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Chowline: Less Screen Time During Meals Can Help Promote Healthier Eating in Children

My kids love to watch TV or view their cellphones or tablets while they eat. I used to eat cereal on Saturday mornings and watch cartoons when I was a kid, but my children prefer to watch a screen at every meal, every day. Is this something I should be worried about?

Research has shown that children who have family mealtimes at least three or more times a week are more likely to be of normal weight and have healthier eating habits. And children who have family meals are more likely to feel better about themselves, experience less depression, are less likely to use illegal drugs and tend to get better grades at school.

And while 63 percent of consumers believe that eating at home with their families is important, only 30 percent actually share dinner every night, according to a September report published by the Food Marketing Institute Foundation.

One of the reasons cited in the poll -” too many distractions, including TV and social media.”

With that in mind, researchers recommend that parents hold screen-free family meals as often as possible.

When compared to meals eaten in front of a screen, screen-free meals provide an opportunity for important social interactions between parents and children, says Ingrid Adams, an Ohio State University Extension specialist in Food, Health and Human Behavior in the College of Food, Agricultural, and Environmental Sciences at The Ohio State University.

“Some studies have shown that family meals help prevent obesity and lower the chances that children will engage in risky behaviors,” she said. “Increases in screen time have been linked with unhealthy habits, such as eating more junk food, physical inactivity, poor sleep patterns and decreased social interaction.”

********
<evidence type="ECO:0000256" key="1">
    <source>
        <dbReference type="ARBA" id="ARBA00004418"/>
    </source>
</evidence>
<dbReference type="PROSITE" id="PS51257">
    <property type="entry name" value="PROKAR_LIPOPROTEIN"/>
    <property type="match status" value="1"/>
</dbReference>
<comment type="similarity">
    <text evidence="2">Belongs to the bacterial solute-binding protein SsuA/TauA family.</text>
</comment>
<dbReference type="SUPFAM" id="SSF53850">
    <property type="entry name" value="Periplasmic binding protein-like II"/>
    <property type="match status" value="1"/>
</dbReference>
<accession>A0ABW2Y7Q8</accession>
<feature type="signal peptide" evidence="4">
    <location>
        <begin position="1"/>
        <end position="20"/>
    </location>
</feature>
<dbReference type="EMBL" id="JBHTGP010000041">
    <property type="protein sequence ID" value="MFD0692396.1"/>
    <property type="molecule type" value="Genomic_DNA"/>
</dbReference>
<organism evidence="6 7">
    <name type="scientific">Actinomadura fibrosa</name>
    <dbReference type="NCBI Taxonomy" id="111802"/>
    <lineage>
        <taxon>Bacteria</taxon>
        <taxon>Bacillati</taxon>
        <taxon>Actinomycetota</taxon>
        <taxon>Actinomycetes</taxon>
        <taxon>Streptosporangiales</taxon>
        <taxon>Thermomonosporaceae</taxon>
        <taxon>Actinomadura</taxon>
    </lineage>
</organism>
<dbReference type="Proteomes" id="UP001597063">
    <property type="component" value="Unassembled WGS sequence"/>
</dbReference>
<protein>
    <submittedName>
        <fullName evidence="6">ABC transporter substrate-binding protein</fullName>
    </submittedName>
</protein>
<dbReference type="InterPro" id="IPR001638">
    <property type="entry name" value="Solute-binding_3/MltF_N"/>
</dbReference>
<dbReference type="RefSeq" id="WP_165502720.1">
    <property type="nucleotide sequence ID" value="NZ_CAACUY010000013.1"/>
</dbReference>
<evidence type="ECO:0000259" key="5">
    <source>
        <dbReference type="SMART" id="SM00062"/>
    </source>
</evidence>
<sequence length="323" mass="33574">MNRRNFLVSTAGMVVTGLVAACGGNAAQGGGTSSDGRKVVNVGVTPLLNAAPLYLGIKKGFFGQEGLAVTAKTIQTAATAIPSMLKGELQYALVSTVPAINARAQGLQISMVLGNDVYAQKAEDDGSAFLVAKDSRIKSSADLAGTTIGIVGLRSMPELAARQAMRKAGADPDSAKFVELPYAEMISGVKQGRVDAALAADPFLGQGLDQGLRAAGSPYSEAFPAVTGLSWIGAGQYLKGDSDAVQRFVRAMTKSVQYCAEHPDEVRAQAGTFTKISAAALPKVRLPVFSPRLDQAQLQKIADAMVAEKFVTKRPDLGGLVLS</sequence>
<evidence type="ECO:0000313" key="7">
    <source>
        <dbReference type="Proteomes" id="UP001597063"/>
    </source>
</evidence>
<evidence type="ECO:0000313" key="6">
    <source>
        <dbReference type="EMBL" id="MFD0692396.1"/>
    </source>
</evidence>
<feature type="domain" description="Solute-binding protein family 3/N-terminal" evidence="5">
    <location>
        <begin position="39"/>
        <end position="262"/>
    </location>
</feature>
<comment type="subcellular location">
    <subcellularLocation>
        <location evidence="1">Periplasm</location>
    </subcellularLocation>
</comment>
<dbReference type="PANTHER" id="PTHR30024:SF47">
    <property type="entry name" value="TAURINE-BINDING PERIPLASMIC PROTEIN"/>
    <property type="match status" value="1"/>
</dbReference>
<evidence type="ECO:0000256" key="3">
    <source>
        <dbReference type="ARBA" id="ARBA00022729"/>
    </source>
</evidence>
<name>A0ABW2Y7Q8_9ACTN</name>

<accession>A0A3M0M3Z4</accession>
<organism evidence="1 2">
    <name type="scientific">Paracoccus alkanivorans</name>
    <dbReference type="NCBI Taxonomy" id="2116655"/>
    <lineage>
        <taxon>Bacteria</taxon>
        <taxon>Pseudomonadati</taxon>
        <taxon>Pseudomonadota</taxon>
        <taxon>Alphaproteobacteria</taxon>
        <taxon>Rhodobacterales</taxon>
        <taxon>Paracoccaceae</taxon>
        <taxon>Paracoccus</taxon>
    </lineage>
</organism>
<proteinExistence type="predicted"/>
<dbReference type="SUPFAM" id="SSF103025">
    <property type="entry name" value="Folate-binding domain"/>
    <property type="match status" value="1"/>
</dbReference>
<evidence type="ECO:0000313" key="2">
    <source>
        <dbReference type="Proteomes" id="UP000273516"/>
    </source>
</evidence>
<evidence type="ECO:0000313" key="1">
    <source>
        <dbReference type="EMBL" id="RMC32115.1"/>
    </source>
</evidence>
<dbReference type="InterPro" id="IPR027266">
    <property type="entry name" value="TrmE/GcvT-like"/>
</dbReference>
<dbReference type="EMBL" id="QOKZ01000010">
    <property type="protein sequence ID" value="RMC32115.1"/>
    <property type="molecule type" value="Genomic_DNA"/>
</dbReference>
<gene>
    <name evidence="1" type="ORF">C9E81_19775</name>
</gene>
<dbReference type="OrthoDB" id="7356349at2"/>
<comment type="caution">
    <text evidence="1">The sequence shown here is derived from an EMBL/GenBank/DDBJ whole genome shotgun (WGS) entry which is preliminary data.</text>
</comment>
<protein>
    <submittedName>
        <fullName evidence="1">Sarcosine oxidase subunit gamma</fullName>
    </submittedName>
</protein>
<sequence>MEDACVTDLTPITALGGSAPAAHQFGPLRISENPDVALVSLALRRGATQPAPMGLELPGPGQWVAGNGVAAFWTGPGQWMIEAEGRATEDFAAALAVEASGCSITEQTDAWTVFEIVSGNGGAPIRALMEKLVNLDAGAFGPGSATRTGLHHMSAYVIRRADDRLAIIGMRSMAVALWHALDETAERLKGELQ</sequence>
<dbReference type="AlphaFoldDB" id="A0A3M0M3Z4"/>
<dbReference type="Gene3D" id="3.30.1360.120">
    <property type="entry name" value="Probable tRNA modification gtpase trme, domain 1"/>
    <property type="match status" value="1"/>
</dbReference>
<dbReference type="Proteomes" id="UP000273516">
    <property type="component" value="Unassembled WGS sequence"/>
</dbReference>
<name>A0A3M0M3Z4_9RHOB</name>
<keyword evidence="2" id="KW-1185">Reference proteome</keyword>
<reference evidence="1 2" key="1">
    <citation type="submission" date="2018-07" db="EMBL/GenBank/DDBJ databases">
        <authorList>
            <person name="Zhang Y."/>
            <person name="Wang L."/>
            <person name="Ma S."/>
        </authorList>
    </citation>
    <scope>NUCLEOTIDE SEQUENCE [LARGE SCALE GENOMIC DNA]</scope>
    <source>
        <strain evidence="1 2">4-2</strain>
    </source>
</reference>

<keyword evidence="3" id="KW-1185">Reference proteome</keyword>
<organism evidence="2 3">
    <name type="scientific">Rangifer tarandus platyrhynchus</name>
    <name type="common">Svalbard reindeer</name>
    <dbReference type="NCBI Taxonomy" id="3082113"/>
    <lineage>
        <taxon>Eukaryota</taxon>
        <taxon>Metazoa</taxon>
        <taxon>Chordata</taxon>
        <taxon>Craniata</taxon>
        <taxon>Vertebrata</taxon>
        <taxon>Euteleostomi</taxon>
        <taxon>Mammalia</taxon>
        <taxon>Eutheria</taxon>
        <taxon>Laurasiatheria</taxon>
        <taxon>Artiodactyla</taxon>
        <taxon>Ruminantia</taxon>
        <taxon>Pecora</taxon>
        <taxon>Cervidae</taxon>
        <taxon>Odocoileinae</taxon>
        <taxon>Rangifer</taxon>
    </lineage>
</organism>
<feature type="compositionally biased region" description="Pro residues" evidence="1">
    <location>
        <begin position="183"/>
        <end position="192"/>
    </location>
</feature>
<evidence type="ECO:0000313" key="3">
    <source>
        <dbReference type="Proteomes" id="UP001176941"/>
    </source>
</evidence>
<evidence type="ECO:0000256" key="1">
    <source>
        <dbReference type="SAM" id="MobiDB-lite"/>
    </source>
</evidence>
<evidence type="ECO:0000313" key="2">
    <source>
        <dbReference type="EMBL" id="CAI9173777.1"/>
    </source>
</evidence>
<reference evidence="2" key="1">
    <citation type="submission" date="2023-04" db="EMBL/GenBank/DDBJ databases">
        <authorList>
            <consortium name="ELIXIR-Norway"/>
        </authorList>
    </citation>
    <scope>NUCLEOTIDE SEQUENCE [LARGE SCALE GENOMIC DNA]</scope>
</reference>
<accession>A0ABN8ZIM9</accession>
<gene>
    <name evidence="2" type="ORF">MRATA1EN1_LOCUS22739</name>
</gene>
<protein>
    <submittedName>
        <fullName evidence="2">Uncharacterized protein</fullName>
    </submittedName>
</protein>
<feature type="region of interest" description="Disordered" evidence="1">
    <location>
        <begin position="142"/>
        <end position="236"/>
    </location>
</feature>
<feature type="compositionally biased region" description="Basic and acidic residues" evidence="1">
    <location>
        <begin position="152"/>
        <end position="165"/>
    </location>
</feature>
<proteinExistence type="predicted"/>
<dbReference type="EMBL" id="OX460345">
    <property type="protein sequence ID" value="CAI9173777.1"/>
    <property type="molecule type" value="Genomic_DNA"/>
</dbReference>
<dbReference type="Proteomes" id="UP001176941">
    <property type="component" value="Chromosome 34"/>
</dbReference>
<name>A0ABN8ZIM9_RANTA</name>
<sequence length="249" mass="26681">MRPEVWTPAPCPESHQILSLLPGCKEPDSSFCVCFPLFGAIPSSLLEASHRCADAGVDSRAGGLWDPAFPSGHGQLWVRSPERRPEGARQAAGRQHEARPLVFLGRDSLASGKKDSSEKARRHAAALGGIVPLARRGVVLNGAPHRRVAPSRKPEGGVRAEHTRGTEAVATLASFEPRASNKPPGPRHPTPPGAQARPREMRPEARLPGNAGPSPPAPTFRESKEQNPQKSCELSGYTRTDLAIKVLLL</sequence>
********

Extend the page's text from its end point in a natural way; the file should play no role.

“As a family, it is important to set healthy limits and boundaries for screen use, particularly when it comes to meal times.”

So how can you lessen the screen time at mealtimes with your kids? Adams suggests:

  • Eat your meals at the table. Have everyone sit at the table together rather than in front of the television while eating dinner. Have kids come to the kitchen when eating other meals and snacks as well.
  • Turn off the television during mealtime.
  • Create boundaries. Make firm rules about not using or viewing screens during meals. Set limits on screen time and where screen time can occur.
  • Remove distractions. Don’t bring phones, tablets or other devices to the dinner table. Consider removing any screens from the eating area.
  • Take turns sharing ideas. Have everyone take a turn sharing what he or she did during the day. This might help spark conversation and lessen the desire for distractions such as TV or phones.

Another tip? Set a good example yourself by not using any screens at mealtime and limiting your total screen time, especially when you are with your family.

Chow Line is a service of the College of Food, Agricultural, and Environmental Sciences and its outreach and research arms, Ohio State University Extension and the Ohio Agricultural Research and Development Center. Send questions to Chow Line, c/o Tracy Turner, 364 W. Lane Ave., Suite B120, Columbus, OH 43201, or turner.490@osu.edu.

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